Guys, I’m so freaking tired. One of our family mottos is “Work hard. Play hard.” We didn’t choose that motto, like, “Hey, we value you hard work and fun so let’s live at the speed of light.” No, it’s more like we woke up one day and realized, “Wow. We work hard. And we play hard. Even our vacations are intense.”
But how else do you vacation in a country you may never visit again? On the go, morning ‘til night…I wouldn’t have it any other way. And you should see Jean and Steve in action. I hope I have as much energy, enthusiasm and fortitude as they do when I’m in my 70’s! Heck, I hope I have as much energy as they do now!
And I mean that ever so much more after our 16-hour tour to and from the Orkney Isles.
We left for the bus station at 5:50am to be there by 6:45am, to exchange our voucher for tickets. Because that’s what the instructions told us to do. But we arrived at the bus station at around 7:10 to find that the station office doesn’t open until 7:45. So we waited. And waited. And waited. Fighting off some very bold and big sea gulls in the meantime.
The coach bus eventually arrived around 7am. I think our tour guide – if you can call him that – has probably chosen the wrong profession. Socially awkward and having missed a shower or two, this guy only spoke to us when absolutely necessary and if he was speaking about sites along the way, he sounds as though he was reading from a script.
Imagine our relief when we found out that once we arrived at the Isles we would have a different tour guide!
After nearly three hours driving up the eastern coastline of northern Scotland, we stopped in the town of John O’Groats to grab food and catch the 10:25am ferry to Orkney. Christina gets motion sickness often and I get it occasionally. So we put on our sea bands and Christina took some anti-nausea meds as we sat near the window on what amounts to a fishing boat with some seats inside. Now keep in mind that the weather in the North Sea had been so bad in previous days that an oil rig washed ashore in Scotland and cruise ships were having trouble docking in Invergordon. So, yes, the waters were a little choppy. The crew seemed unfazed. I’m sure they’ve seen worse. But when the boat rocks so much that you’re looking down at the ocean one moment and up at the sky the next, and you’re not used to this sort of thing, you start to feel a little anxious.
We all breathed a sigh of relief when docking, but no one was happier than Christina. Doug ran ahead to the next coach bus to grab the front seats for his parents and a few minutes later we were off. Our driver and guide for the Isles was a man named Alan, known for wearing a large, floppy sun hat. Several tour buses travel around the Isles together, and the recognizable hat made locating our correct bus at every stop much easier.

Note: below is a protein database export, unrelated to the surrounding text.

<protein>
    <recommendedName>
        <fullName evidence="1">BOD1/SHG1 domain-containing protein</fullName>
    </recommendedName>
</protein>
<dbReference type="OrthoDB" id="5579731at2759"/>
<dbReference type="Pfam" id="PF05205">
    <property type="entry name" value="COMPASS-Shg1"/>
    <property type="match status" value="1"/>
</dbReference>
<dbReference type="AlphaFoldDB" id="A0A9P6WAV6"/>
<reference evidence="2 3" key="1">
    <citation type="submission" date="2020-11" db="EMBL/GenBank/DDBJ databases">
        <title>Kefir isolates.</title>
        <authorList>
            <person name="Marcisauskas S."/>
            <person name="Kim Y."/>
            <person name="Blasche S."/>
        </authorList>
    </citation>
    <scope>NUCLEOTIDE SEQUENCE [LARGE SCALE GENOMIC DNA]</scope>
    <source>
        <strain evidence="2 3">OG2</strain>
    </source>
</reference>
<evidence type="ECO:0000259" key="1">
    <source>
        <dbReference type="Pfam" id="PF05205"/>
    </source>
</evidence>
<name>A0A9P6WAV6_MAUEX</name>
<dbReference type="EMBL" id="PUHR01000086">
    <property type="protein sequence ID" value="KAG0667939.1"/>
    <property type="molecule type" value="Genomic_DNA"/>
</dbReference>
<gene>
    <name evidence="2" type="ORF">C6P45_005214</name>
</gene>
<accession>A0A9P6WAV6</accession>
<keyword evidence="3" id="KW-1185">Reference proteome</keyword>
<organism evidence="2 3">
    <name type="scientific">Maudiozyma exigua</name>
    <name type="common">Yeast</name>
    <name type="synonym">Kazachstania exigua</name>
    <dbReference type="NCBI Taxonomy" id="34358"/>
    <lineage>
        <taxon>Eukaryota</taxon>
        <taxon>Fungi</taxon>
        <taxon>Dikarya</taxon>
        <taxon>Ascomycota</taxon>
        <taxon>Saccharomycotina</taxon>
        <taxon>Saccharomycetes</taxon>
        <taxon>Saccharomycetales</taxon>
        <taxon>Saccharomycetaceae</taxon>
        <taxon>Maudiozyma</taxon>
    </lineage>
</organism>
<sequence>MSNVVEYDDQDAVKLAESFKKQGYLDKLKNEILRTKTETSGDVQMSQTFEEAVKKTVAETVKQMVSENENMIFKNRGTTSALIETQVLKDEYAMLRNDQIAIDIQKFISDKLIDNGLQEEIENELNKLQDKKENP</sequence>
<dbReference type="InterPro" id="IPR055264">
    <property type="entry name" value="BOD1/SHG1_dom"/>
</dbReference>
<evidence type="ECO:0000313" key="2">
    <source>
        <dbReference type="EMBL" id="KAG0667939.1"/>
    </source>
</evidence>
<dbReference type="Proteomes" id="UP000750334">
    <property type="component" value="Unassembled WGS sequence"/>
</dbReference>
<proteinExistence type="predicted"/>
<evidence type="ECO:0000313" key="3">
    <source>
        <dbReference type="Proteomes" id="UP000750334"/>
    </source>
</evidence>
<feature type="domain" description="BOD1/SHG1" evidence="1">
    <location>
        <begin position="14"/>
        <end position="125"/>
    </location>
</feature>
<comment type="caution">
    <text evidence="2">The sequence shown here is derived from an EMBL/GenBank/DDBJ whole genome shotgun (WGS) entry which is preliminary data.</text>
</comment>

Alan, a resident of Orkney, was an excellent guide, sharing stories ranging from major historical events such as the sinking of the HMS Royal Oak in Scapa Flow by a German U-boat, to little antecdotes like the time someone stole part of his RV and, after he recovered it directly from the thief, the police insisted they needed to investigate, took the part from Alan and didn’t return it for three years, at which point Alan had already sold the RV.
We also learned that Orkney currently produces more wind energy than they can use and even more than they can send back to Scotland because the cable on the sea floor can’t bear any more load! Sounds like it’s time to lay another cable. And something like 27,000 people live on the various islands of Orkney, which is a lot more than I thought would live there!
We stopped in the town of Kirkwall at around noon for a little shopping, hot cocoa and to visit and St. Magnus Cathedral.
Then we were on to Skara Brae. Discovered in 1850, this 5,000 year-old, seaside settlement is considered the best-preserved Neolithic settlements in Europe. There are actually two settlements at Skara Brae; the later one was actually built into the waste heap of the previous settlement.
Somewhere we read that they don’t know what happened to the people who lived there – did they pass away or leave, and why? Well, I’m willing to bet it had something to do with the weather. Because it’s flipping cold there. Did I mention the wind and rain and the rain and wind and the wind and rain. Mid-August in the Northern hemisphere and we were wearing fleece, rain coats, boots, hats, scarves and gloves. If they were smart, the people of Skara Brae moved south…or at least inland.
We also visited the Ring of Brodgar, a massive stone circle dating back to the 3rd millenium B.C. 36 stones still stand in the famous ring, which was originally comprised of 60 stones.
Researchers offer several theories about the purpose and meaning of the rings. However, the most popular theory today is that the stones, placed on a natural causeway between two bodies of water and in a valley surrounded by hills on nearly all sides, was built as a place for community meetings. Analysis of the stones revealed that they came from various parts of the island. That, along with the location of the ring, led scientists to conclude that the stone circle may have been a site where various tribes came together, each representing their communities with a standing stone, to conduct business, celebrate, govern etc.
The walk up to the rings was muddy, wet and cold, but sometimes rain makes for better adventures…
…and even in the gloom our visit felt a bit magical.
Our last stop at around 4:15pm was at this little Italian chapel.
After that, Alan drove us back to the ferry where we, thankfully, found calmer waters. After our bus ride to Inverness and a stop at the grocery store, we arrived back at our rental home around 10:00pm, exhausted but so glad for the opportunity to have visited the islands of Orkney!
Isle of Skye
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